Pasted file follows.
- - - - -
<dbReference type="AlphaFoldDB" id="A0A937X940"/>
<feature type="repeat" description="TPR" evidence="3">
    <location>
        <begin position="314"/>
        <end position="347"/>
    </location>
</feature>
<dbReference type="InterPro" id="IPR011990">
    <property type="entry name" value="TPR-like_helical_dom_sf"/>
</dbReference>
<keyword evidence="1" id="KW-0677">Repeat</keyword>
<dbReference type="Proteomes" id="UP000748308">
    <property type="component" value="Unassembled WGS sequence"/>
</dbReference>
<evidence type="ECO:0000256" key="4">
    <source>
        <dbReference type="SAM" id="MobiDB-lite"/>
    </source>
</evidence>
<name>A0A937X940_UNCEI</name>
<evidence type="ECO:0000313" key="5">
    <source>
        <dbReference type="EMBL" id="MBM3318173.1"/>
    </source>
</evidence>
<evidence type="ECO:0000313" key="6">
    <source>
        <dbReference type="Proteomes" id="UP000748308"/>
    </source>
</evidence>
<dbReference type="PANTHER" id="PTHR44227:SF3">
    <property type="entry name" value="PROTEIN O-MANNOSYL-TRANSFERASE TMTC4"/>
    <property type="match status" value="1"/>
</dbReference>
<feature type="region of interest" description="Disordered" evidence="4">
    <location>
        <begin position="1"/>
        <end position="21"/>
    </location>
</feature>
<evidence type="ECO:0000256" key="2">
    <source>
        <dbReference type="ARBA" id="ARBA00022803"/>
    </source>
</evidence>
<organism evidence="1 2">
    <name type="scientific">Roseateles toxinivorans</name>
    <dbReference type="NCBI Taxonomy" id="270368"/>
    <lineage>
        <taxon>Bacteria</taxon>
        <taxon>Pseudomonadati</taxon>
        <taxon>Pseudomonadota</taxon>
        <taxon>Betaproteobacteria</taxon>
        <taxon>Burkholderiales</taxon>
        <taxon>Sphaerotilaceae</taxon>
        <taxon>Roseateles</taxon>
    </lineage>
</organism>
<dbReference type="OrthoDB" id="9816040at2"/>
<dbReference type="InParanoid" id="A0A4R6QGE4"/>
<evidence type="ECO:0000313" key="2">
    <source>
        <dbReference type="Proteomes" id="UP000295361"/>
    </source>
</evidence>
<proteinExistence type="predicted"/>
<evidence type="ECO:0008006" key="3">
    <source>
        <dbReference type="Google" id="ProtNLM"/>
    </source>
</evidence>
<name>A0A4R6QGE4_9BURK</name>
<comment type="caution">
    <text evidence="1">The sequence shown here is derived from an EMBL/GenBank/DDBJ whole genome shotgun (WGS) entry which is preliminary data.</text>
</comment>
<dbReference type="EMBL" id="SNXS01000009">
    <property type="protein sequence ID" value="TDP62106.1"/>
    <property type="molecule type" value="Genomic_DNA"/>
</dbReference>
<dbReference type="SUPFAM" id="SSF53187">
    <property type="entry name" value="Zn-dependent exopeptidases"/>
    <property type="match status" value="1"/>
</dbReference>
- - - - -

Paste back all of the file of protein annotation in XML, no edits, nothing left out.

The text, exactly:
<dbReference type="AlphaFoldDB" id="A0A937X940"/>
<feature type="repeat" description="TPR" evidence="3">
    <location>
        <begin position="314"/>
        <end position="347"/>
    </location>
</feature>
<dbReference type="InterPro" id="IPR011990">
    <property type="entry name" value="TPR-like_helical_dom_sf"/>
</dbReference>
<keyword evidence="1" id="KW-0677">Repeat</keyword>
<dbReference type="Proteomes" id="UP000748308">
    <property type="component" value="Unassembled WGS sequence"/>
</dbReference>
<evidence type="ECO:0000256" key="4">
    <source>
        <dbReference type="SAM" id="MobiDB-lite"/>
    </source>
</evidence>
<name>A0A937X940_UNCEI</name>
<evidence type="ECO:0000313" key="5">
    <source>
        <dbReference type="EMBL" id="MBM3318173.1"/>
    </source>
</evidence>
<evidence type="ECO:0000313" key="6">
    <source>
        <dbReference type="Proteomes" id="UP000748308"/>
    </source>
</evidence>
<dbReference type="PANTHER" id="PTHR44227:SF3">
    <property type="entry name" value="PROTEIN O-MANNOSYL-TRANSFERASE TMTC4"/>
    <property type="match status" value="1"/>
</dbReference>
<feature type="region of interest" description="Disordered" evidence="4">
    <location>
        <begin position="1"/>
        <end position="21"/>
    </location>
</feature>
<evidence type="ECO:0000256" key="2">
    <source>
        <dbReference type="ARBA" id="ARBA00022803"/>
    </source>
</evidence>
<organism evidence="1 2">
    <name type="scientific">Roseateles toxinivorans</name>
    <dbReference type="NCBI Taxonomy" id="270368"/>
    <lineage>
        <taxon>Bacteria</taxon>
        <taxon>Pseudomonadati</taxon>
        <taxon>Pseudomonadota</taxon>
        <taxon>Betaproteobacteria</taxon>
        <taxon>Burkholderiales</taxon>
        <taxon>Sphaerotilaceae</taxon>
        <taxon>Roseateles</taxon>
    </lineage>
</organism>
<dbReference type="OrthoDB" id="9816040at2"/>
<dbReference type="InParanoid" id="A0A4R6QGE4"/>
<evidence type="ECO:0000313" key="2">
    <source>
        <dbReference type="Proteomes" id="UP000295361"/>
    </source>
</evidence>
<proteinExistence type="predicted"/>
<evidence type="ECO:0008006" key="3">
    <source>
        <dbReference type="Google" id="ProtNLM"/>
    </source>
</evidence>
<name>A0A4R6QGE4_9BURK</name>
<comment type="caution">
    <text evidence="1">The sequence shown here is derived from an EMBL/GenBank/DDBJ whole genome shotgun (WGS) entry which is preliminary data.</text>
</comment>
<dbReference type="EMBL" id="SNXS01000009">
    <property type="protein sequence ID" value="TDP62106.1"/>
    <property type="molecule type" value="Genomic_DNA"/>
</dbReference>
<dbReference type="SUPFAM" id="SSF53187">
    <property type="entry name" value="Zn-dependent exopeptidases"/>
    <property type="match status" value="1"/>
</dbReference>